What Happens in Kyushu Stays in Kyushu (Because I Can’t Photograph it Anyways): Part 2

Okay, okay, rather than making my blog sound like an episode from A Series of Unfortunate Events, let’s delve into what happened on the third day of our journey in Kyushu. 

Day 3: Nagasaki City—Shimabara—Kumamoto City

We woke up to a cloudy day in Nagasaki City. However, it wasn’t rainy (yet), so we left the hotel as early as possible and started exploring the city. The city was relatively small, but everything was at hand so we didn’t need to travel further to the tourist spots. The farthest we went was to Nagasaki Peace Park, but even it was just a few kilometers away from the city center. 

Peace Statue, Nagasaki Peace Park

Oura Cathedral, Nagasaki City

Dutch Slope

Dutch houses

Chinatown, Nagasaki City

The weather must have eventually decided it was envious of our happiness because it started raining suddenly at noon. Thankfully, we had already explored most of the city by then. We visited Dutch Slope, Dejima, Oura Cathedral, Chinatown, and Nagasaki Peace Park. We were disappointed at Kyushu’s fickle skies, but as usual, Takashi came up with a new plan while a lovely local coffee shop sheltered us from the rain.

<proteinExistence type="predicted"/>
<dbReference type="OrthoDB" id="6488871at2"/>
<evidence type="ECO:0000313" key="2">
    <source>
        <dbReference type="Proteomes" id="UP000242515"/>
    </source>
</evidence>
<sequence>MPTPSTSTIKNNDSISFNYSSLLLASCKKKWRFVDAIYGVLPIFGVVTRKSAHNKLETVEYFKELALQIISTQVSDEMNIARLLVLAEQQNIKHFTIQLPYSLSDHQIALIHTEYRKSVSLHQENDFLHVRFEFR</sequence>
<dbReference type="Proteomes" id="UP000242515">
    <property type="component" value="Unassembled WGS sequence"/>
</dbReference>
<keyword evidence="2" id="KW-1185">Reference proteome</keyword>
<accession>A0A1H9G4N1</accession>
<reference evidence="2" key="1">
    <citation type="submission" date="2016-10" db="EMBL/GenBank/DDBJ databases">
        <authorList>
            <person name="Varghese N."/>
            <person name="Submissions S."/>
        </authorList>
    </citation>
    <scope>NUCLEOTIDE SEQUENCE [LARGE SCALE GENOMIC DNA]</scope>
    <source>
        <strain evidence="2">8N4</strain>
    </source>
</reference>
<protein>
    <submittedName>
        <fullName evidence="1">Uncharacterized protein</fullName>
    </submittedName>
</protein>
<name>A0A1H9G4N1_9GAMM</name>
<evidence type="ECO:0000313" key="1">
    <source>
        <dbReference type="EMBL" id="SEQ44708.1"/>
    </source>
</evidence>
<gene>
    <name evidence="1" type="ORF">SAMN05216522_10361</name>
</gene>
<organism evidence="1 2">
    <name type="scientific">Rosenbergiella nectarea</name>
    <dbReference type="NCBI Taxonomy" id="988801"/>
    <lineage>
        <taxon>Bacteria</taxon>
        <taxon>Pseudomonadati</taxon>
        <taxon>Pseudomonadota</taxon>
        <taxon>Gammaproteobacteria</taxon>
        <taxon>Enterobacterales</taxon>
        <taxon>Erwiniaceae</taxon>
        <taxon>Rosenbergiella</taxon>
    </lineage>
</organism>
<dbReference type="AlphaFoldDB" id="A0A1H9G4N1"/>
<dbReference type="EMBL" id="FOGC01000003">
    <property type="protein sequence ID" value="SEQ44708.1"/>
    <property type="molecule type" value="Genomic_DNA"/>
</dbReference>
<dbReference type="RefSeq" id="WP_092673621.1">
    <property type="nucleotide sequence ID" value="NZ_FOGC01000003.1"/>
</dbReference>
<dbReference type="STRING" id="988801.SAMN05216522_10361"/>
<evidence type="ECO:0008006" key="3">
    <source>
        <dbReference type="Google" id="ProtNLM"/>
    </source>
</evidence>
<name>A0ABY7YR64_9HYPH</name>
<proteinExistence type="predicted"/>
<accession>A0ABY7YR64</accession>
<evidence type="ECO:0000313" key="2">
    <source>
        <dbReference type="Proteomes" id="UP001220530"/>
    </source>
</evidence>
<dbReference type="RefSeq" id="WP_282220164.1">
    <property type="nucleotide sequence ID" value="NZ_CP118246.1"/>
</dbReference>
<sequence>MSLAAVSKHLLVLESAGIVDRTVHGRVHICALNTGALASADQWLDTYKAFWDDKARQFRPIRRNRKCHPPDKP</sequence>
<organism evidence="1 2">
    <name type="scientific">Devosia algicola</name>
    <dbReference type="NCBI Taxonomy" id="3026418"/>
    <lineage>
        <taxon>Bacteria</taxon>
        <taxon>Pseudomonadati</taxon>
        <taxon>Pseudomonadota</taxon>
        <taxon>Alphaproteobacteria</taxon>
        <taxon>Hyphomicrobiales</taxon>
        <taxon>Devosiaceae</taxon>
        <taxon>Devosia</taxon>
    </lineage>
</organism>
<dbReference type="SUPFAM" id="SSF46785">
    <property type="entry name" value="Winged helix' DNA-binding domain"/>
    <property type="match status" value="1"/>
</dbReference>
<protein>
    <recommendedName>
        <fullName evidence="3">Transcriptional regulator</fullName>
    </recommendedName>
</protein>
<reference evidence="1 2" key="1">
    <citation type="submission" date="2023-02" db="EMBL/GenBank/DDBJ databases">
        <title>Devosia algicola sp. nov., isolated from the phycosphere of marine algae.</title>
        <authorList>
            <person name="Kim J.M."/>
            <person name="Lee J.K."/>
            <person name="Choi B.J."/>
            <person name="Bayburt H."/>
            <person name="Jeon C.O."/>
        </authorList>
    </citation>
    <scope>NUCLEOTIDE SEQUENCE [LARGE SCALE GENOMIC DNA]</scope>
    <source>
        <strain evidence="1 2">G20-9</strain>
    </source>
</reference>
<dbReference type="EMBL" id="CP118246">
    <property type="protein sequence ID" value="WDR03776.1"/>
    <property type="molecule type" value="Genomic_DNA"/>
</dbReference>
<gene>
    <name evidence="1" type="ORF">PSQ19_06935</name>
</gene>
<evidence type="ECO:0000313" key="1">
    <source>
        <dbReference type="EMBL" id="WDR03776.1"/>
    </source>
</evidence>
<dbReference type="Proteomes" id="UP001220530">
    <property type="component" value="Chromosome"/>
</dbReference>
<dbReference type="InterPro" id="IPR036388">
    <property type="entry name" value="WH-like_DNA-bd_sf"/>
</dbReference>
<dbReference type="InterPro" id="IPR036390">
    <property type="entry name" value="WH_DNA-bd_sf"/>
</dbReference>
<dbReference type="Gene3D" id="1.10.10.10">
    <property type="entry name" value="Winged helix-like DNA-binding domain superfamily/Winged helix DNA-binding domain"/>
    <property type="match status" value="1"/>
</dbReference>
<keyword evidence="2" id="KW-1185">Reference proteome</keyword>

He followed a live weather forecast throughout our journey and anticipated that the weather might be better in Shimabara. So, we traveled south of Nagasaki and enjoyed a scenic drive to our new destination. A majestic mountain loomed in the distance, and we learned it was Mount Unzen—an active volcano with a tragic history.

We thought we could drive to Kumamoto City by way of the bridges connecting the Amakusa islands, but it was almost evening, so our drive wouldn’t be as scenic. On a whim, I devised a new plan and told Takashi to take us to the ferry terminal in Shimabara. We arrived at the terminal 3 minutes before the last ferry to Kumamoto City left! At that point, we celebrated: the invisible force that had been impeding our journey from day one, we said, had finally withdrawn…

Mount Unzen from afar

Unfortunately, we spoke too soon because what happened the following day was one of my life’s most discouraging travel moments. 

Day 4: Aso—Takachiho—Ariake Sea

There was nothing strange in the air when we got up on day four. The city was still sleeping, and we were ready to go to our next big destination: Mount Aso—another famous active volcano in Kyushu. I was psyched and couldn’t contain myself during the drive. I was humming and singing happy songs, dreaming of walking in the surrounding grasslands. 

When we arrived in Aso City, however, the sky was suspiciously gray. “Oh, the weather in the mountains is usually unpredictable. Don’t worry! We’ll be fine!” These were the last words that came out of my mouth that morning before I almost howled in agony at the sight of the grassland, or rather its lack. A heavy fog was hanging in the air—and it didn’t seem like it had a mind to leave any soon. We couldn’t even see a few meters ahead, let alone take in the grassland!